Australian Newsagency Blog

A blog on issues affecting Australia's newsagents, media and small business generally.

Why I am not interested in a convenience model in any newsagency business I own

Mark Fletcher
March 6th, 2018 · 1 Comment

Convenience retail is highly competitive the world over. The channel is dominated by big players, national and multi national businesses with deep pockets, lucrative supplier relationships and the competitive advantage of centralised, efficient decision making.

A single locally owned convenience business has an uphill battle. It is not impossible, but it is tough.

The prime proposition of any convenience is convenience, location.

The secondary proposition is value, price.

While there are other propositions, they fall a long way behind, in my view, location and price.

A convenience focussed newsagency with a national brand convenience store nearby and / or fuel based convenience offerings nearby will always struggle. The brand awareness of the national brands counts for plenty as shoppers know what to expect.

While an indie retailer may pitch on price to compete with a national c-store, they will not have the capacity to negotiate the same buying price points nor will they have the resources to subsidise price. On top of this, they will rarely have the ability to market in the same way a national c-store will, especially in-store with price messaging.

So, to me, operating a convenience business feels like a tough battle.

I see more value in pursuing other retail segments, where differentiation is easier, shopper passion is higher and return business more certain. In such a business the margin dollars per purchase are higher, competition is less and people are more likely to travel by choice to shop with you.

An Aussie newsagency in any location can specialise in higher margin product categories. It takes research to understand the opportunities and maybe time to negotiate product access. However, the result can be a business that is more easily run, relying on less foot traffic, needing less of a perfect location.

This approach to me feels more strategic, long term and valuable in terms of overall business value. It is a business that is more easily marketed externally and harder to compete with.

Further, niche specialty retail is less likely to attract a national or multi-national retailer as competition. The competition is more likely to be online and while, for sure, this is a tough thing, you can look and understand an online competitor more.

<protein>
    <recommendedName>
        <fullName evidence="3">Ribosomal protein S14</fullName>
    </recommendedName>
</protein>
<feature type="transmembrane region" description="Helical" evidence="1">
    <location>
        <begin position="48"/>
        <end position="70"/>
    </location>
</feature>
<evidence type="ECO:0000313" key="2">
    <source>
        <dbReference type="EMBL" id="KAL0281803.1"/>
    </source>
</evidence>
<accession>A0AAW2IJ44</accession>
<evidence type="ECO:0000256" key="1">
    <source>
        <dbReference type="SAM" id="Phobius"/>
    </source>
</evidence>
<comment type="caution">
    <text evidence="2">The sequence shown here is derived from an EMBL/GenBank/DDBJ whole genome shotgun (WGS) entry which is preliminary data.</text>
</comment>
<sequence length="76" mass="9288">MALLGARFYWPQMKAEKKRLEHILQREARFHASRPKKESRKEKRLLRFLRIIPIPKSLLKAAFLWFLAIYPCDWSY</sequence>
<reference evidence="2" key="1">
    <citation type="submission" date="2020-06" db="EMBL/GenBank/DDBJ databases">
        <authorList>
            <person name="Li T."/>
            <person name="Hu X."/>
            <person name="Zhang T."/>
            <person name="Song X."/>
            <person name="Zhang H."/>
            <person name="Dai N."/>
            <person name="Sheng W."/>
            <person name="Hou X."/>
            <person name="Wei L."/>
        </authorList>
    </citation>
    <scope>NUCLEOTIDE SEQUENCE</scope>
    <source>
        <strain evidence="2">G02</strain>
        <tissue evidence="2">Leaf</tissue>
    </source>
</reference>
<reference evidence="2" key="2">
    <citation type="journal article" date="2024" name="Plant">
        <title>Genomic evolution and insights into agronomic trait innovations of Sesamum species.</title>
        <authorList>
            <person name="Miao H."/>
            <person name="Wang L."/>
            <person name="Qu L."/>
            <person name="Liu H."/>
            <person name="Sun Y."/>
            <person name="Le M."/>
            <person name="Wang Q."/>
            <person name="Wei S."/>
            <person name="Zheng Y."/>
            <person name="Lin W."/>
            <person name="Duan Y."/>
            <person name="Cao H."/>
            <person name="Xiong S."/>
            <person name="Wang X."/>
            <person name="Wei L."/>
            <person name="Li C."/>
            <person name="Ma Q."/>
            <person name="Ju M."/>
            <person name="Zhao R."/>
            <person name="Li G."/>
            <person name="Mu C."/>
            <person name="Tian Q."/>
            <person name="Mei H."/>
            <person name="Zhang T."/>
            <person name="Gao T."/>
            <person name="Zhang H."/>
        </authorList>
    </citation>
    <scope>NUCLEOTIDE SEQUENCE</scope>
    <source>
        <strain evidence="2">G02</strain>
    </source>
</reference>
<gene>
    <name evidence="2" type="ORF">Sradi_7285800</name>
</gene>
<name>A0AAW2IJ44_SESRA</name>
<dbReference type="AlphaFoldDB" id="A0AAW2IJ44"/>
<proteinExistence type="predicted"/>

Kudos to newsagency operators doing we’ll out of a convenience model. More power to you.

14 likes

Category: Convenience retail · Newsagency management · newsagency of the future · Newsagency opportunities

1 response so far ↓

  • 1 SUNNY // Mar 6, 2018 at 9:12 AM

    Mark. What you state is correct, but let me explain in another view.

    Jeff Bezos, CEO of Amazon, stated 3 years ago,
    ——————————————–
    I very frequently get the question: ‘What’s going to change in the next 10 years?’ And that is a very interesting question; it’s a very common one. I almost never get the question: ‘What’s not going to change in the next 10 years?’ And I submit to you that that second question is actually the more important of the two — because you can build a business strategy around the things that are stable in time.
    ——————————————
    For a high street newsagent, we focus on the change, but also need to focus on something “no change” and that can be a foundation of change. Otherwise, our business will collapse before we successfully make the change.

    C-store model, has been something “no change” for many decades, and will be foundations for transformation for many high street shops.

    Let’s go back to Amazon’s strategy to change. They steal the traffic from traditional bookshop customers, those 80% customer who traditional bookshops don’t care, and represent high volume /low margin operation. Traditional bookshops take care of 20% best customers, and hopeless to see 80% customers lost to Amazon. In the end, traditional bookshops have to fight to keep the last 20% customers.

    Should a high street shop, let national chains of c-stores take away customers without a fight?

    Or just give out the customers to c-stores, and try new products and new categories, in other words, try to take customers away from other market sectors?

    If we determine to take more market shares in new market sectors, should we take the top 20% customers with best service and industry knowledge, or take 80% customers with high volume/ low margin?
    Either way, you need deep pocket.

    For some high street newsagents, c-store model provide something “no change”, and secure something “change” in future.

    3 likes

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